About

The Early Years

Founding father of the Woodlands estate was Mr Charles Smith, who emigrated to Australia from England in 1864. Acquiring hundreds of acres of land between 1866 and 1870 for sawmilling, Charles acquired the Walloon Parish and in September 1870, he bought the “Woodlands” estate which consisted of 568 acres. In 1877, he moved his sawmill from Sandy Creek to the western end of his property and the mill tragically burnt down three years later however, it was promptly rebuilt. As local timber resources became depleted in the 1880s, Charles’ son, Tommy Smith, began to plant sugar cane on the property and constructed a sugar mill adjacent to the sawmill. The first sugarcane was planted c. 1881, a sugar mill was erected next to the saw mill in 1882, and the first crushing and sugar manufacture took place in 1883. Tommy Smith invested heavily in the sugar mill, erecting a sugar refinery in 1884, an electric light system in 1885 (illuminating the mills, offices, stables, and his private residence), a telephone line between the Marburg mills and Walloon (the nearest telegraph station) in 1885 and a large rum distillery near the mills in 1886. In 1888 he installed more powerful machinery in the sugar mills and distillery, and laid steel tramways on the Woodlands estate to transport sugar cane and other produce to the mills. By 1889, Tommy Smith’s sugar mill and distillery were considered the most powerful and by far the most modern, in Southern Queensland.

Woodlands Mansion

Woodlands, an imposing, two-storeyed brick residence, was erected in 1889-91 for Tommy Smith. It was designed by Ipswich architect George Brockwell Gill. Tommy had married Mary Stuart in 1881, daughter of the headmaster of the nearby Marburg School, and at Woodlands they raised a large family. Their first residence was a modest, single-storeyed timber house near the saw mill. In 1925 Tommy Smith, still resident at Woodlands, was interviewed by the Brisbane press and a description of the house published: On the crest of an isolated hill the “lookout tower” rises some 50ft above the ground level, giving a beautiful view of the surrounding country. The house is of two stories, built of brick, covered with a cement coating. Doors and windows, of massive design to conform with the spacious rooms, are all of beautifully grained red cedar cut in the Brisbane Valley. Above the top story are two brick 10,000 gallon tanks, which receive all the water from the roof, and from these tanks the water is reticulated through the house, and provides flushing for a septic system. The house took four years to complete, most of the bricks being made in the vicinity. At present the area held is about 300 acres. In July 1891 Tommy and his family moved into the mansion and maintained ownership of the property until it was sold to the Order of the Divine Word in 1944.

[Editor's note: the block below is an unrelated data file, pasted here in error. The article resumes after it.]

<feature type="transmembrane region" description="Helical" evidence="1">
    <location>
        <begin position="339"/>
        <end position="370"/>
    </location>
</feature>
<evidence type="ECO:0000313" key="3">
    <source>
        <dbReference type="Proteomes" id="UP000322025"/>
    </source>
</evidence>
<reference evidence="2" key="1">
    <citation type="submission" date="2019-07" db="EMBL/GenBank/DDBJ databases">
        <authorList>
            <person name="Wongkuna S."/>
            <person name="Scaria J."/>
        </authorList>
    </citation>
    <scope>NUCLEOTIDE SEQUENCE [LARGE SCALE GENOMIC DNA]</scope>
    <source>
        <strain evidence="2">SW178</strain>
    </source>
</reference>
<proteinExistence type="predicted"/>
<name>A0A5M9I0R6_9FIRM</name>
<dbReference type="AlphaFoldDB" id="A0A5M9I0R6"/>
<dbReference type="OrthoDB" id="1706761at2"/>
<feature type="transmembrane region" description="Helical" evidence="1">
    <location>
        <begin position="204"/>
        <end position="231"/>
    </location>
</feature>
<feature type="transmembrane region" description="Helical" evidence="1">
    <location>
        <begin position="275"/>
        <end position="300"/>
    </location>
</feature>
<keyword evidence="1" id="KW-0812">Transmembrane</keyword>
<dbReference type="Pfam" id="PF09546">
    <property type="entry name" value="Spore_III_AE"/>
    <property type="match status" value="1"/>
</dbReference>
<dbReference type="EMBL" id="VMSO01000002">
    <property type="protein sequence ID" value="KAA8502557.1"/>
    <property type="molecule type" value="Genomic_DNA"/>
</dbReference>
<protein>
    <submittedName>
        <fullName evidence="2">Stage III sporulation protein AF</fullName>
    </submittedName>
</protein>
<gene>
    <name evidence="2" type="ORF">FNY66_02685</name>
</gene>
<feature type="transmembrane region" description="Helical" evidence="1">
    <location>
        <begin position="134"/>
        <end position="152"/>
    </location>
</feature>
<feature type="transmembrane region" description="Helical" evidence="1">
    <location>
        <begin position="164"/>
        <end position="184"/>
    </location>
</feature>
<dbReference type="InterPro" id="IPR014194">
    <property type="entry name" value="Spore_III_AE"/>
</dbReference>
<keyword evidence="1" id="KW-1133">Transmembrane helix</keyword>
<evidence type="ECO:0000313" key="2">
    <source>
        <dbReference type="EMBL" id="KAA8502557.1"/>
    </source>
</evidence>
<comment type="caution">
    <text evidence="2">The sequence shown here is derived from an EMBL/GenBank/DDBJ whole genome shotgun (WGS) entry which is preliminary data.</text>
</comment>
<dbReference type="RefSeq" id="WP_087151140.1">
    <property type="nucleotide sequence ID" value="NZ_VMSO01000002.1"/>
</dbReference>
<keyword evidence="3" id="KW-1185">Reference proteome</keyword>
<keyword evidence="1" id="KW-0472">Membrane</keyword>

St Vincents Seminary

Woodlands was sold in 1944 to the Corporation of the Roman Catholic Archdiocese of Brisbane, along with nearly 130 acres of the Woodlands estate. Archbishop Duhig had purchased the property in the hope of encouraging missionaries of the Society of the Divine Word evacuated from New Guinea to Brisbane in May 1944, to stay in Queensland. The Society was founded in 1875 in Stevl, the Netherlands, and had established a base elsewhere in Australia early in the 20th century to provide support for its missionaries in New Guinea. The Divine Word missionaries accepted Duhig’s offer, and at Woodlands established the first mission seminary in Queensland. The main residence was renovated, two timber-framed buildings were erected in the grounds for use as classrooms and dormitories, and the place opened as St Vincent’s Seminary in 1945. In 1954 title to the property was transferred from the Catholic Church to The Society of the Divine Word.  By 1986 the main building, then containing 8 bedrooms, 2 servants’ bedrooms, sitting and dining rooms with full height cedar wall panelling, large sandstone cellar, and 8 fireplaces, remained largely in its original form. The grounds by this time included a 25-metre (82 ft) in-ground pool, two additional dormitory buildings, a chapel, and a small cemetery.

The Story Continues...

 In 1986 St Vincent’s Seminary closed and the property was sold to the Ipswich Grammer School which used the property for weekend activities, seminars, school camps and conferences. In 2002, the school sold the property to a local family, and from this point Woodlands was now open to the public for the first time in it’s 110 year history. Extensive renovations and restorations were carried out restoring the grand old Mansion back to it’s former grandeur and magnificence, adding further developments to the heritage listed property including a vineyard, a conversion of the old priests quarters into 4.5 star motel rooms, and also the addition of the old St. Boniface chapel relocated from the township of Marburg to the Woodlands estate, neatly perched on the side of the hill overlooking it’s original site. Woodlands in it’s current incarnation operates as a function center and boutique holiday accommodation resort. It is a trendy destination attraction with a bustling weekend cafe and nightly restaurant, expertly prepared by Woodlands Head Chef Tracy Van Den Berg, as well as catering for weddings, corporate retreats, wellness retreats, bus tour groups and ghostly Mansion tours. There is no place on earth quite like Woodlands and one really needs to experience it first hand to fully appreciate it’s heart and soul.

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